Everything falls apart

Revolutionary collapses.

Before 1989, production behind the Iron Curtain was a cornerstone of the long-term purchasing strategy at IKEA. Ingvar Kamprad came here back in the 1960s when he was boycotted by furniture makers and the sector as a whole in Sweden. Planned economies like Poland had raw materials at low prices, as well as state-owned factories with great capacity and a need to do business with the West, as eastern currencies could not be used in the West or exchanged for dollars. IKEA made major investments in run-down factories, installed machinery and spare parts, and built up skills. So what happened when the Iron Curtain suddenly fell?

In December 1989, Rutger Ulterman was at an office in Bucharest, Romania, trying to close one final deal before rushing off for the airport. The Berlin Wall had just fallen, as had the regime in what was then Czechoslovakia. Romanian dictator Ceaușescu was still clinging to power, and the situation was very tense.

“Our Volvo 245 was waiting outside and we needed to leave by three to make sure we had time to get through security at the airport,” says Rutger. “At three o’clock, the Romanians came back with yet another change to the contract. At half past three we ran down the stairs, and the contract was signed on the Volvo’s bonnet. We then drove 160 kilometres an hour through the empty streets of Bucharest. We didn’t get stopped by the police, and we managed to catch the last flight out. Five days later, they shot Ceaușescu. That was the grand finale, the collapse of the Eastern Bloc.”

Casually dressed protesters on a wide city street raise their fists towards a tight line of riot police.
When popular protests (here in Bucharest, Romania, 1989) caused the Eastern Bloc to collapse, old structures and purchasing strategies at IKEA also came crashing down. Photo: The National History Museum of Romania (MNIR) through the Communism in Romania project.

Later on, when Rutger went back to Romania, there was a new government in power and everything was different. “Things were different for the people, but also for business of course. No one knew anything,” says Rutger. “Who was running the factories? Where were the raw materials? The machines and spare parts? Who did what, and who owned what?” Håkan Eriksson, head of purchasing for IKEA in Poland at the time, agrees. “We really didn’t know what to do!”

After the fall of the Iron Curtain in the late 1980s, questions were raised within the IKEA organisation regarding the reasoning behind trading with non-democratic and totalitarian regimes. This would later lead to internal changes and, eventually, a new code of conduct.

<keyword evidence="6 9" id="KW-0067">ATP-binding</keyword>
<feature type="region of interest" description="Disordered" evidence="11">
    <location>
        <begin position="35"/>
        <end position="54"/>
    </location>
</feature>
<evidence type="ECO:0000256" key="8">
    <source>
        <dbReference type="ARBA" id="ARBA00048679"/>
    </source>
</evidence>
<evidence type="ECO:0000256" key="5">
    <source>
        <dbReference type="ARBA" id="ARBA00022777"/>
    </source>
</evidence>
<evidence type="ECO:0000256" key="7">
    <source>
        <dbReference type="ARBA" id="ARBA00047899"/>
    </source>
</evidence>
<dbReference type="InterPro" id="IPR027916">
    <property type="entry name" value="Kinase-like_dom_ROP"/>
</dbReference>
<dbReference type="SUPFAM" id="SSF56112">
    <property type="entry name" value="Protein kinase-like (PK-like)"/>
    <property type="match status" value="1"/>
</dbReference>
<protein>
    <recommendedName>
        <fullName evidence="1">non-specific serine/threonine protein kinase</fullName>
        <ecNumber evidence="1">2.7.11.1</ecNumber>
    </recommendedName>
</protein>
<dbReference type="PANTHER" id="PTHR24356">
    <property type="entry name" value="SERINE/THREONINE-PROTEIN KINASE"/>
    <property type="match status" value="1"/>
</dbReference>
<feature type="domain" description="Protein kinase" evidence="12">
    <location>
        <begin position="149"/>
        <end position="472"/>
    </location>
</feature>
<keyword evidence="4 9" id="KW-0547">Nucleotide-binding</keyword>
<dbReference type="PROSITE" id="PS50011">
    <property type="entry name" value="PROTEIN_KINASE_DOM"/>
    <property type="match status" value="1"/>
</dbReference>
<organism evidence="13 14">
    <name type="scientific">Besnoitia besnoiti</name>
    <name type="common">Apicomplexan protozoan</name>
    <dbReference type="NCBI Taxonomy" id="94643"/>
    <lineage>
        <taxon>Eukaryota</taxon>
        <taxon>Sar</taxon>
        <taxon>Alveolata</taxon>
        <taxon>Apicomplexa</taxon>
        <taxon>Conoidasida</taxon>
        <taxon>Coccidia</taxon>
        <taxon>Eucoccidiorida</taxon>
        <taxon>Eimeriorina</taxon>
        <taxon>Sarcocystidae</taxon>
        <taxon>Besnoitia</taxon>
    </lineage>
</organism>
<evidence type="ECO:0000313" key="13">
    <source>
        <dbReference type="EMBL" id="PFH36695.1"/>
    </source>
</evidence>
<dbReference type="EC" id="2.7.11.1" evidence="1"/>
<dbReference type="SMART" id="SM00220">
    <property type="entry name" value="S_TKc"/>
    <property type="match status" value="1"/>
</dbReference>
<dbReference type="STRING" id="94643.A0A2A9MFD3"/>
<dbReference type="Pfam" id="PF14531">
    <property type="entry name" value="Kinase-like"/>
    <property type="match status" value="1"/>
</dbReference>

Seven men, dressed in 1980s style formal wear, laughing together in a parking lot at a factory site.
Purchasing trip in Czechoslovakia, 1991. From left: Kurt Wirland, Bengt Erlandsson, Ingvar Kamprad, Bengt Salomonsson, Jan Aulin, Gunther Watzinger and Nils Larsson.
Close-up of air vent on wall with light blue papered wall.
Before the Eastern Bloc’s collapse, foreign visitors from IKEA, for example, could count on being monitored by the security police, like here in a Romanian hotel room in 1980, where listening devices had been hidden in an air vent.

A sacred principle abandoned

When the revolution arrived, the old structures and thereby also the IKEA purchasing strategies came crashing down. Prices doubled and deliveries failed to materialise. State subsidies stopped, and factories closed down or had a whole new management with new rules. IKEA sent co-workers off to the dazed liberated countries. They looked desperately for solutions and new ways to do business – without success. Eventually, a lot of people started questioning one of the company’s most sacred principles: never to produce anything itself. “IKEA was not supposed to buy from IKEA,” explains Jörgen Svensson, business area manager for dining and bedroom furniture at the time. “Well, that principle had to go. We had to have a complete rethink.”

Ingvar Kamprad shakes the hand of a man in a suit, in an industrial area, outdoors. Two men watch the interaction.
In the early 1990s, Ingvar Kamprad and his co-workers travelled around Eastern Europe, frantically looking for solutions to the production and purchasing crisis. This eventually led to some dramatic changes at IKEA.

Dramatic development

Ingvar Kamprad was initially reluctant for IKEA to have its own factories and would rather start joint ventures with local companies. Only after travelling around and assessing the situation himself did he change his mind. “Ultimately only one question remained: how do you run a joint venture with a company that has no money?” remembers Håkan Eriksson, purchasing manager Poland.

So a decision was made: IKEA had to own its own production capacity and skills if it wanted to continue working in countries that were previously behind the Iron Curtain. “We bought up good companies with people who knew production, such as Alltra AB and their factories, which became the foundation of Swedwood AB formed in 1991. That laid the foundation for the industrial corporation that IKEA has now built up for its own production. It was one of the most dramatic changes in the company’s history, and came to be of crucial importance to our ability to grow,” Jörgen Svensson explains.


Everything falls apart
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